Missing the Target? Correspondence of Fertility Intentions and Behavior in the U.S.

Missing the Target? Correspondence of Fertility Intentions and Behavior in the U.S. Building on a framework suggested by Bongaarts (2001)and using data from the 1979 National LongitudinalSurvey of Youth, we describe the correspondencebetween intended family size and observed fertilityfor the 1957 to 1961 birth cohorts of U.S. women andmen. Over an 18-year period (1982–2000), we showthat while aggregate intentions are quite stable,discrepancies are very common at the individual level.Women and men were more likely to err in predictingnumber of additional births in the period 1982–2000 thanto hit their target number. A very strong predictor of over-and underachieving fertility is initial intended parity. Thosewho intended more than two children tended to have fewerchildren than intended, while those who intended fewer thantwo children tended to have more children than intended. Inaddition and consistent with life course arguments, thoseunmarried in 1982, childless in 1982, and (for women) stillin school in 1982 were most likely to underachieve their 2000intended parity (i.e., have fewer children than intended). Weconclude by reflecting on how the circumstances that allowdiscrepancies between intentions and behavior to almost``balance'' in the U.S. may cumulate differently elsewhere toproduce much lower fertility. http://www.deepdyve.com/assets/images/DeepDyve-Logo-lg.png Population Research and Policy Review Springer Journals

Missing the Target? Correspondence of Fertility Intentions and Behavior in the U.S.

Loading next page...
 
/lp/springer_journal/missing-the-target-correspondence-of-fertility-intentions-and-behavior-xBCUo02GLg
Publisher
Springer Journals
Copyright
Copyright © 2003 by Kluwer Academic Publishers
Subject
Geography; Demography; Economic Policy; Population Economics
ISSN
0167-5923
eISSN
1573-7829
D.O.I.
10.1023/B:POPU.0000021074.33415.c1
Publisher site
See Article on Publisher Site

Abstract

Building on a framework suggested by Bongaarts (2001)and using data from the 1979 National LongitudinalSurvey of Youth, we describe the correspondencebetween intended family size and observed fertilityfor the 1957 to 1961 birth cohorts of U.S. women andmen. Over an 18-year period (1982–2000), we showthat while aggregate intentions are quite stable,discrepancies are very common at the individual level.Women and men were more likely to err in predictingnumber of additional births in the period 1982–2000 thanto hit their target number. A very strong predictor of over-and underachieving fertility is initial intended parity. Thosewho intended more than two children tended to have fewerchildren than intended, while those who intended fewer thantwo children tended to have more children than intended. Inaddition and consistent with life course arguments, thoseunmarried in 1982, childless in 1982, and (for women) stillin school in 1982 were most likely to underachieve their 2000intended parity (i.e., have fewer children than intended). Weconclude by reflecting on how the circumstances that allowdiscrepancies between intentions and behavior to almost``balance'' in the U.S. may cumulate differently elsewhere toproduce much lower fertility.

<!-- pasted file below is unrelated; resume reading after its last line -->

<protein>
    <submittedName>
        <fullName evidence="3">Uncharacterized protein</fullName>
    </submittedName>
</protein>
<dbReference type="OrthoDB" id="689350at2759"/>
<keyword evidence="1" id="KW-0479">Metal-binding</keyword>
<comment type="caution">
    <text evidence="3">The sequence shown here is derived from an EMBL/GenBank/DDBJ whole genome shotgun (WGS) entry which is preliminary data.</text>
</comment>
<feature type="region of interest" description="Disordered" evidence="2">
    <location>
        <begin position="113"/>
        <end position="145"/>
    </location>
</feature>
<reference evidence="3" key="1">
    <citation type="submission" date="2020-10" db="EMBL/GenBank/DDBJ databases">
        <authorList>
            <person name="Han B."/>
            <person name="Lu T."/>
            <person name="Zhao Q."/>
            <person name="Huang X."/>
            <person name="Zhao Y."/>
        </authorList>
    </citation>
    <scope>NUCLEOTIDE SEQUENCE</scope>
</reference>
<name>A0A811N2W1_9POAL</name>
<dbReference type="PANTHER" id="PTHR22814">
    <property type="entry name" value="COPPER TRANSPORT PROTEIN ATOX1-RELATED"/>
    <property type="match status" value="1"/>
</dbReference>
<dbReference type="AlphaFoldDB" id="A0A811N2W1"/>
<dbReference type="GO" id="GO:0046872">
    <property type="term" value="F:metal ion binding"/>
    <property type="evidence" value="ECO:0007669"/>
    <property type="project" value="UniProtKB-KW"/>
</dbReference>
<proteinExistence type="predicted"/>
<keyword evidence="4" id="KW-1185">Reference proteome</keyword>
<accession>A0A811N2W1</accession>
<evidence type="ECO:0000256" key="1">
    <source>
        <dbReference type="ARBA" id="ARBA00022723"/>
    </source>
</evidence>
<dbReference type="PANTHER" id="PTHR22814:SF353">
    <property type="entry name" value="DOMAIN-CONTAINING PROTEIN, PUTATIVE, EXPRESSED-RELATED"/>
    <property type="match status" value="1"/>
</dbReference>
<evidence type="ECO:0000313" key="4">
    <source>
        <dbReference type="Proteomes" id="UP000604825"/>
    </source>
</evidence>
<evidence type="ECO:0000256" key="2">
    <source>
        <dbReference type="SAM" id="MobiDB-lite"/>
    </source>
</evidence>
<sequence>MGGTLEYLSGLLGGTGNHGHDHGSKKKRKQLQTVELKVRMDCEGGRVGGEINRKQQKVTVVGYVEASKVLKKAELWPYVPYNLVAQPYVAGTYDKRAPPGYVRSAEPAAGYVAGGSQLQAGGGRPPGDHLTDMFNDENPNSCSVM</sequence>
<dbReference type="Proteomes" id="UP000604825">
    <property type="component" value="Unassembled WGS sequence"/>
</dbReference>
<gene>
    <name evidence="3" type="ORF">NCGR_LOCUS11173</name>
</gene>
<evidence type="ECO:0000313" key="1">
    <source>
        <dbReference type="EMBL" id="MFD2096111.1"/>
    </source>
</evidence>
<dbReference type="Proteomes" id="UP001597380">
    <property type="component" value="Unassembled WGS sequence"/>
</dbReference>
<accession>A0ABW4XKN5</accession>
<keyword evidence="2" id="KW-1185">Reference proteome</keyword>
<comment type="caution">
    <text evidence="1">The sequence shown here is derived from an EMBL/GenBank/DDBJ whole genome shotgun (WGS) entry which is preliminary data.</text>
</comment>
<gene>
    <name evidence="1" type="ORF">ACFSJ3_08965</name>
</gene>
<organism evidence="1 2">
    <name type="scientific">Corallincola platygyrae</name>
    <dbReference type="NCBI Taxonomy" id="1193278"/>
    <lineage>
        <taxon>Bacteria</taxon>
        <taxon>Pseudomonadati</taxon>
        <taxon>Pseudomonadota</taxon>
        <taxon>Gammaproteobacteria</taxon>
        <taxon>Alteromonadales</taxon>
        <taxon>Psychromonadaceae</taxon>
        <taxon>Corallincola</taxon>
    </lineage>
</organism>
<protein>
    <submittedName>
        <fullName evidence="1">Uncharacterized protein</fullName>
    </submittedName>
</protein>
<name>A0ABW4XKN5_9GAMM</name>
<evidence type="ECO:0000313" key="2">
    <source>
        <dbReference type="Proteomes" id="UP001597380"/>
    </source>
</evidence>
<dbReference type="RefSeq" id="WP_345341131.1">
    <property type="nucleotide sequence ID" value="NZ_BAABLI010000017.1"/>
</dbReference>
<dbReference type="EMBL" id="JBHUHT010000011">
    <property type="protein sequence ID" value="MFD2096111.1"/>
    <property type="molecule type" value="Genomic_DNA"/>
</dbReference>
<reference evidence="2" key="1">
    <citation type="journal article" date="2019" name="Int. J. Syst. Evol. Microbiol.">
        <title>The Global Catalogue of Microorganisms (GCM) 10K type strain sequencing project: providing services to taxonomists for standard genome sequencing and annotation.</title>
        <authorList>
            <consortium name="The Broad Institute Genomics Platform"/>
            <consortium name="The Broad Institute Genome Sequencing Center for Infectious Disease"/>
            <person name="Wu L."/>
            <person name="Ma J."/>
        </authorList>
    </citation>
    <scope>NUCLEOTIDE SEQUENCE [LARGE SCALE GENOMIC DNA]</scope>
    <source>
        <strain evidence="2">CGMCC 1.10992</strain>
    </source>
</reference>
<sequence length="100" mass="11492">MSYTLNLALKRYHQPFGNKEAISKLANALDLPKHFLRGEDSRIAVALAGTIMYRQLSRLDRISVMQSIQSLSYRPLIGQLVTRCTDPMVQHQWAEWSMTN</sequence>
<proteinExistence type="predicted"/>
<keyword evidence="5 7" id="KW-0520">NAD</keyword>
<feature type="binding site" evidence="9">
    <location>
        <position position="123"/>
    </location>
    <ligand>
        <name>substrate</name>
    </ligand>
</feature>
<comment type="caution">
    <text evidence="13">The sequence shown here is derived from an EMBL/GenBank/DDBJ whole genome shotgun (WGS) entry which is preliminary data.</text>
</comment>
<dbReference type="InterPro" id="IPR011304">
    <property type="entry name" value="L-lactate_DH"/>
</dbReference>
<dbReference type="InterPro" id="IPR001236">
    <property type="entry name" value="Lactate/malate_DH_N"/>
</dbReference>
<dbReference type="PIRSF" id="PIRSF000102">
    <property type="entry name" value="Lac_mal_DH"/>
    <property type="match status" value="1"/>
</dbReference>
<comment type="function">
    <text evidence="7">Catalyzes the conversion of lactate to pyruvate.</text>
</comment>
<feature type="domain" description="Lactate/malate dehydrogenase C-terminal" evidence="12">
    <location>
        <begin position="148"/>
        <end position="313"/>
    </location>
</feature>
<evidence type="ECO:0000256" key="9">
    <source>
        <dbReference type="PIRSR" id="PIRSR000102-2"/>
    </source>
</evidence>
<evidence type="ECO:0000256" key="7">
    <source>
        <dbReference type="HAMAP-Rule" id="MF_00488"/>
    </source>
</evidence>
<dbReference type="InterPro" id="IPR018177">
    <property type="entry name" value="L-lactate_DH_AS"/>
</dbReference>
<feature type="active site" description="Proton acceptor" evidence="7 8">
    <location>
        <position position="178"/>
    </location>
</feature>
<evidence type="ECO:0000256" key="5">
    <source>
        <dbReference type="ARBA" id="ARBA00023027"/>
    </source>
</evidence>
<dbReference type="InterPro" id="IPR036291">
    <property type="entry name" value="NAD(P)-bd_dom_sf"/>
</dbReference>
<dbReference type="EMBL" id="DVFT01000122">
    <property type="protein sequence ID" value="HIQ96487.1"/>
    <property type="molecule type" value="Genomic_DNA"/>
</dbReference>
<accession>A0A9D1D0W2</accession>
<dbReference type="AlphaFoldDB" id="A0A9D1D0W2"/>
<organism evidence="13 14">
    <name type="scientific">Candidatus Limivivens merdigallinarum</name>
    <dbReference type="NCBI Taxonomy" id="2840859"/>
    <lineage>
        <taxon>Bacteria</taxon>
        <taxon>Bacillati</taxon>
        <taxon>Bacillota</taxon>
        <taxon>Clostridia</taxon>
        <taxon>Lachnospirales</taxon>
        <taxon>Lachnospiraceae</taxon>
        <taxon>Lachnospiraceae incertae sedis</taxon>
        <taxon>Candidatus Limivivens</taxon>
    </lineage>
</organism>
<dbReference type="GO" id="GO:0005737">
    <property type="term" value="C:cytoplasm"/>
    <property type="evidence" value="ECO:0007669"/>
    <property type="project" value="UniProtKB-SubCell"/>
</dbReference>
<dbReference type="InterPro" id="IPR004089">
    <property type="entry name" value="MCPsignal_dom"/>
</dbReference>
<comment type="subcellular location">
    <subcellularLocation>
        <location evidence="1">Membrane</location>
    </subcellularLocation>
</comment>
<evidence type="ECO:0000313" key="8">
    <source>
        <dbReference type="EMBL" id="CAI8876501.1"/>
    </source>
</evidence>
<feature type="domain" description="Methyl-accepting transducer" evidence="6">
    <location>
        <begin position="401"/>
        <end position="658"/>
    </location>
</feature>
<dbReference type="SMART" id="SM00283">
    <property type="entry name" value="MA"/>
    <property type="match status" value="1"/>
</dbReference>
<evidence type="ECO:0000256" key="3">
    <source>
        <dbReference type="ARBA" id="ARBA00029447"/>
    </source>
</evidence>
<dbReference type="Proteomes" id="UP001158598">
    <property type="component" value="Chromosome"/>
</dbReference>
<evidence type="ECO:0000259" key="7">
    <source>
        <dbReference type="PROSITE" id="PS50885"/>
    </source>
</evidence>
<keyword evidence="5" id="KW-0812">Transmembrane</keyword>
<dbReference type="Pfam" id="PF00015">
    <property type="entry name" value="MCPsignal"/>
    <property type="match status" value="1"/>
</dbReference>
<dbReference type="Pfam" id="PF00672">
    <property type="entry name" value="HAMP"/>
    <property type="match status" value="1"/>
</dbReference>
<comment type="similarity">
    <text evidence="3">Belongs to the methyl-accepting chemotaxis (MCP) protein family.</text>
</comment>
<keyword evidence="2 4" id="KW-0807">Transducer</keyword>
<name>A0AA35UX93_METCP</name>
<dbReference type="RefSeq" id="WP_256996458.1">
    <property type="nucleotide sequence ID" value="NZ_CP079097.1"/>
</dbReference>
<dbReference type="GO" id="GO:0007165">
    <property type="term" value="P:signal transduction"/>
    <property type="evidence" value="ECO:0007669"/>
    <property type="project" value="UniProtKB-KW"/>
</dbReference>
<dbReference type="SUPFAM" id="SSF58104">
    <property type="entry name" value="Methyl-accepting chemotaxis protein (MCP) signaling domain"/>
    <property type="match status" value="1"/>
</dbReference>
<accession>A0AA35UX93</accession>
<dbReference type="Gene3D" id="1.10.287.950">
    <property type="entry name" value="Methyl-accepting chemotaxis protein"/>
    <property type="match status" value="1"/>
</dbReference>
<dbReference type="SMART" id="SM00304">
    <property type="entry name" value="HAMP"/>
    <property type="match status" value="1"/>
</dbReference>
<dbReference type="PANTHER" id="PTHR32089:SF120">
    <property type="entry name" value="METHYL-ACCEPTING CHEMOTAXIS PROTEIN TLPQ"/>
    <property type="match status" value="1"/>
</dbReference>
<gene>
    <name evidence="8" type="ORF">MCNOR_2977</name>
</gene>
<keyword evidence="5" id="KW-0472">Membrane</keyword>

Journal

Population Research and Policy ReviewSpringer Journals

Published: Oct 17, 2004

References

You’re reading a free preview. Subscribe to read the entire article.


DeepDyve is your
personal research library

It’s your single place to instantly
discover and read the research
that matters to you.

Enjoy affordable access to
over 18 million articles from more than
15,000 peer-reviewed journals.

All for just $49/month

Explore the DeepDyve Library

Search

Query the DeepDyve database, plus search all of PubMed and Google Scholar seamlessly

Organize

Save any article or search result from DeepDyve, PubMed, and Google Scholar... all in one place.

Access

Get unlimited, online access to over 18 million full-text articles from more than 15,000 scientific journals.

Your journals are on DeepDyve

Read from thousands of the leading scholarly journals from SpringerNature, Elsevier, Wiley-Blackwell, Oxford University Press and more.

All the latest content is available, no embargo periods.

See the journals in your area

DeepDyve

Freelancer

DeepDyve

Pro

Price

FREE

$49/month
$360/year

Save searches from
Google Scholar,
PubMed

Create lists to
organize your research

Export lists, citations

Read DeepDyve articles

Abstract access only

Unlimited access to over
18 million full-text articles

Print

20 pages / month

PDF Discount

20% off